Magazine article The News Media and the Law (Online)

Clinton Historically Wary of the Press

Magazine article The News Media and the Law (Online)

Clinton Historically Wary of the Press

Article excerpt

In March, Democratic presidential candidate Hillary Clinton told CNBC that she has been "the most transparent public official in modern times, as far as I know." Some observers may disagree.

As Election Day nears, there are questions about how accessible a Clinton administration would be to the press and, ultimately, to the American public. Longtime political observers have chronicled Clinton's turbulent relationship with the media, portraying her as private and controlling of information, and questioning her commitment to real transparency.

Journalists covering the campaign have grown frustrated with Clinton's inaccessibility, specifically highlighting the more than 250 days since she held a formal press conference on Dec. 4, 2015 in Iowa. Further, according to Dan Merica of CNN, in 2016 Clinton had held only 11 press gaggles, or informal interactions with the media, through the end of July. She held another aboard her campaign plane in early September.

The Clinton campaign, however, points out that she has given hundreds of one-on-one interviews to reporters during the campaign. Clinton pollster Joel Benenson told ABC News during the Democratic National Convention, "She has answered hundreds, if not thousands, of questions from reporters in one-on-one interviews. . . . We'll have a press conference when we want to have a press conference. There's no problem with that. But the American people hear from her directly every day. They get to ask her questions every day. And she answers questions from journalists."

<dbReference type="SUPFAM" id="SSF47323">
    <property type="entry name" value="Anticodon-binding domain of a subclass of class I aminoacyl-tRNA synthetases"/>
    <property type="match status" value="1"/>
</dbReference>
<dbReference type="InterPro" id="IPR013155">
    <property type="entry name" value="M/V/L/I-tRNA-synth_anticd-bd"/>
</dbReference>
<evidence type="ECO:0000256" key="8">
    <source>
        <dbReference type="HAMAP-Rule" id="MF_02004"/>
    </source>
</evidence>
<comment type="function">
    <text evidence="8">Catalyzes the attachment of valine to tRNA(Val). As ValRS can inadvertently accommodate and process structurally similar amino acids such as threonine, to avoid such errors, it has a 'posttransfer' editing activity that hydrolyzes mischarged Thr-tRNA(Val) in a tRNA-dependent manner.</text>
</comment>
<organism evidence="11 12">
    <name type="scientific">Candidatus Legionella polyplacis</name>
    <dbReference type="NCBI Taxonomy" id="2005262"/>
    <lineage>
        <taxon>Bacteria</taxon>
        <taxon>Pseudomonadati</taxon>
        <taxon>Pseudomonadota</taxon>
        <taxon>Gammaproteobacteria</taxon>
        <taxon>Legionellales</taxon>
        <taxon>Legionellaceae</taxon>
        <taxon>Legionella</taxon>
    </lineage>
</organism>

Media columnist Margaret Sullivan of The Washington Post wrote that although it is probably a smart strategic move for Clinton to avoid press conferences, Clinton owes it to the electorate to speak publicly and answer tough questions. "So, yes, the smart play might be to continue to stonewall. Or continue to offer the carefully selected interviews she's been doing," Sullivan wrote. "That's safe. But it's not right."

The Clinton campaign did not respond a request for comment on the story.

Media reporters note that press conferences provide an unscripted, high-pressure setting that allows journalists to ask tough questions.

"It's important to see how the candidate reacts in a setting like that," Politico media reporter Hadas Gold said. "It's really tough having dozens of people in front of you asking questions, all trying to nail you down on something. . . . It's a much different environment than a one-on-one interview where you have more control over the situation."

David Cuillier, director of the Journalism School at the University of Arizona and a former president of the Society of Professional Journalists, pointed out that press conferences can expose a candidate to political vulnerabilities.

"All it takes is one slip of the tongue, one off-hand comment, and all of a sudden you're down a couple of percentage points in the polls," Cuillier said, adding that nevertheless, press conferences are "an avenue for people to learn about their presidential candidates."

Clinton's apparent aversion to press conferences, critics note, highlights her private nature, her tendency to control information, and her political strategy. Many media reporters don't expect to see a shift in Clinton's press accessibility should she win the presidency.

"It does let us know how she is going to be if she is elected," Sullivan told the Reporters Committee. "I don't think that she is going to, all of a sudden, turn around and say a lot of things that are going to get her into trouble. …

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